Perhaps my jaw looks dangerous to this little budgie, like a looming mountain cliff jutting out above him. His weight barely affects the shape of my knit turtleneck. Meanwhile, my fleshy, jaw-flapping, 10-pound head swivels above his be-feathered, barely-there body.
It’s wild. He’s wild, in a way, though surprisingly tame. But what’s wild is that my body’s less solid than I thought.
He hops around, scurrying left and right around the edge of my tall collar, trying, perhaps, to find a skin tag or flaw to pick at as love-birds do. “I think he likes your hair” says his Mamma, my neighbor, from the sofa.
I lower the chin-length half of my hair where Freddie can reach it, seems to nibble it, but leaves it undamaged, not even kinked. I am wild, in that I’m expecting there to be a sad or painful ramification for our meeting – I feel strange and on-edge. Is that wild… or estranged?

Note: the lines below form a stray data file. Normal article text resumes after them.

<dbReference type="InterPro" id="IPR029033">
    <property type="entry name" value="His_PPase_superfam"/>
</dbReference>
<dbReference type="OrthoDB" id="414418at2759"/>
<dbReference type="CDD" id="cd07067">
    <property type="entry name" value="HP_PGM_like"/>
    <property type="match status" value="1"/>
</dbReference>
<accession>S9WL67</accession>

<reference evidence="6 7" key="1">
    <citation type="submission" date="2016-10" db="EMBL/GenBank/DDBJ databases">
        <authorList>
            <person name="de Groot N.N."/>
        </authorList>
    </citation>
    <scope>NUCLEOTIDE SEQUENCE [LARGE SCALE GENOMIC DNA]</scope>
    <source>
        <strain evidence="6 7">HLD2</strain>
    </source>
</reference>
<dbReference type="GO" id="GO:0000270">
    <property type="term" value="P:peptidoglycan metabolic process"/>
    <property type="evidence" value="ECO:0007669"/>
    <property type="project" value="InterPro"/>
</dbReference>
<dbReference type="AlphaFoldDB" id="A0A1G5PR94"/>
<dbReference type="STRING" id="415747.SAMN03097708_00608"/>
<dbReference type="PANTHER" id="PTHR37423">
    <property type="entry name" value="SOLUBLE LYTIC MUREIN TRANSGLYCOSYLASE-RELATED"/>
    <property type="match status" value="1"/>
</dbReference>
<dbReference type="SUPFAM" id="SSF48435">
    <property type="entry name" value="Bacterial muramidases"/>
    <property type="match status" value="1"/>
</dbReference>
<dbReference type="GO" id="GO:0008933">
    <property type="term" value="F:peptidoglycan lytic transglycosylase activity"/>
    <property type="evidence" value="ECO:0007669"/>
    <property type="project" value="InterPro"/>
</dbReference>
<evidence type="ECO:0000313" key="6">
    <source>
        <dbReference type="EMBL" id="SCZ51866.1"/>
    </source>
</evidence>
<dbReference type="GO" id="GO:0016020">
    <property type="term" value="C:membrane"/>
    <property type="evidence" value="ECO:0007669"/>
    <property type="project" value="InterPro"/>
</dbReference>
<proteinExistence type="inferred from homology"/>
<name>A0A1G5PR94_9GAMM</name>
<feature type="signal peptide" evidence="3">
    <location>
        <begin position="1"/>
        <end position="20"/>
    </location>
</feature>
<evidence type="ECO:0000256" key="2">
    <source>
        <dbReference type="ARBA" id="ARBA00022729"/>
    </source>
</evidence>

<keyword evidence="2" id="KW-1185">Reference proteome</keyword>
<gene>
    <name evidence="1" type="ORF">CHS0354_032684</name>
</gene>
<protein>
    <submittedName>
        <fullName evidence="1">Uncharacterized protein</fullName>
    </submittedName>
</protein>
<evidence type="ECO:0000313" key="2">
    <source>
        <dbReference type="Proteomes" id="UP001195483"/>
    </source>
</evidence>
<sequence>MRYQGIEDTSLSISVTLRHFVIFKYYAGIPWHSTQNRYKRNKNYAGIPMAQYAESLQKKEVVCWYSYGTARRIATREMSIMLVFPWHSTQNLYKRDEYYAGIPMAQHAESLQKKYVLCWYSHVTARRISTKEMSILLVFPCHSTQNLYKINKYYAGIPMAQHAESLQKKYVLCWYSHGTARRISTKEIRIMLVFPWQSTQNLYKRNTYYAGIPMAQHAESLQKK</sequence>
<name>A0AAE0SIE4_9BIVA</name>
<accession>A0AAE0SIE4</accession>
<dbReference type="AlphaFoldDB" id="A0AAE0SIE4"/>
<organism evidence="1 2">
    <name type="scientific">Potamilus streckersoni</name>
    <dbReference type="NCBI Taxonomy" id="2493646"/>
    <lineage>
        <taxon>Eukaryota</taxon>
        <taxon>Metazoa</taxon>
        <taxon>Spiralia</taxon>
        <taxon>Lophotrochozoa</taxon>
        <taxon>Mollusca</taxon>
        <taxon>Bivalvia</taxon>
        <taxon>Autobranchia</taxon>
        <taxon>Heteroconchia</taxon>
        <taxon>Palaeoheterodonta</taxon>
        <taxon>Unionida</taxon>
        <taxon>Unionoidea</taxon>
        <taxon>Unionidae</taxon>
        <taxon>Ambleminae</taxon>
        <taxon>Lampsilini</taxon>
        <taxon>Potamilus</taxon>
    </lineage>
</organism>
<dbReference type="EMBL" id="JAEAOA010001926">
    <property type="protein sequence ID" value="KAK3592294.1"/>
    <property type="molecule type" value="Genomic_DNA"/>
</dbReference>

My jaw feels strange—non-existent, in a sense. I am trying to see through my own face to be able to look down at Freddie, but that’s not why. It’s a nerve-ending thing. I think I can map out exactly where each tooth, molar, and muscle’s nerves run. It’s as if that’s all that’s real about me – they’re all tingly and sensitive. Flesh like space between feathers.
I feel nervous – but magical – around Fred.
Have you had transformative experiences
thanks to a neighbor-pet?
Please share in the comments!